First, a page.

Students and Professors Use Smart Drugs


How well students do on their exams or whether professors teaching an 8 AM class are alert may be linked to their use of smart drugs. A University of Cambridge professor warns that both students and academics are using smart drugs to improve their performance.

Ten percent of undergraduate students at Cambridge admit to using smart drugs, also known as nootropics, according to a recent survey. Barbara Sahakian, professor of clinical neuropsychology at the University, noted that the students are purchasing prescription drugs such as Ritalin and modafinil on the Internet from sources as far away as India. About one-third of students said they would use nootropics if they had access to them.

Students are not the only ones seeking performance enhancement. A recent poll for the journal Nature found that 20 percent of academics also admit they are taking the drugs.

Concern over the safety of prescription drugs acquired over the Internet has many experts concerned, including Professor Sahakian, who is exploring the problem at the request of the Advisory Council for the Misuse of Drugs. She points out that the quality of the drugs bought from a website is unknown, and that there are other dangers as well. “You might be on other drugs or have some pre-existing condition that means you shouldn’t be taking it,” she said.


In a report from The Times in June 2007, it was noted that modafinil, which is used to treat sleep disorders such as narcolepsy in the UK and to enhance alertness in military personnel in the US, was overtaking the antihyperactivity drug Ritalin as the smart drug of choice at universities. Modafinil is highly effective at enhancing short-term memory and allows users to stay awake for long periods of time.

Students are either unaware of the side effects or don’t believe they are serious. Modafinil is dangerous for individuals who have high blood pressure. Potential side effects include nosebleed, headache, upper respiratory tract infections, drowsiness, nervousness, and nausea.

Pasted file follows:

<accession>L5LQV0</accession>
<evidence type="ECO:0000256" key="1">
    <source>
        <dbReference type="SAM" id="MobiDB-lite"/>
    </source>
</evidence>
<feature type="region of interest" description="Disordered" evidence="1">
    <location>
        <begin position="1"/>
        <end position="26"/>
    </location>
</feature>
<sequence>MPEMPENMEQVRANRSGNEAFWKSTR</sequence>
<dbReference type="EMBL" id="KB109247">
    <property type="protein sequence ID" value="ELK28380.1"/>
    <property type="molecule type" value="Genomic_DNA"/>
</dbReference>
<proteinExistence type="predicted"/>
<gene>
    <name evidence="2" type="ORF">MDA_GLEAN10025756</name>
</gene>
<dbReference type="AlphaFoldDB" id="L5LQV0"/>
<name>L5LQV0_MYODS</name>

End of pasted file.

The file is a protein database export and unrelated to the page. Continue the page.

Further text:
Ritalin, a drug commonly prescribed in the United States to treat attention deficit hyperactivity disorder, can cause mood swings, increased heart rate, headache, dizziness, and insomnia. Individuals who use smart drugs can become dependent on them and find it hard to wean themselves off.

Not everyone believes smart drugs are a problem for students. John Harris, director of the Institute for Science, Ethics and Innovation at the University of Manchester announced last year that students should be given nootropics to enhance their performance. He warned, however, that universities would have to establish policies concerning the use of smart drugs in examinations in order to level the playing field. “The issue would move from legitimacy to one of fairness and cost,” he said in the Telegraph article.

Use of smart drugs by students and academics is a reality, and one that does not appear to be going away. As competition increases on college and university campuses, the desire to use these performance enhancers may increase as well. Vince Cakic, from the department of psychology at Sydney University, noted that universities in the future may try to institute random urine testing to identify drug cheats. But given that banning performance enhancing drugs in sports has not stopped their use, would banning them on college campuses be any more effective?

Telegraph UK July 6, 2010
Telegraph UK January 1, 2009
The Times Online, June 23, 2007



What is more surprising to me is how behind the times articles like these are. Students have been using mart drugs for years. There are even companies manufacturing over the counter Adderall Alternatives for students who are seeking the benefits, but don't want to take the risks involved with prescription drugs! Mental performance enhancers are simply a part of everyday life on campuses everywhere.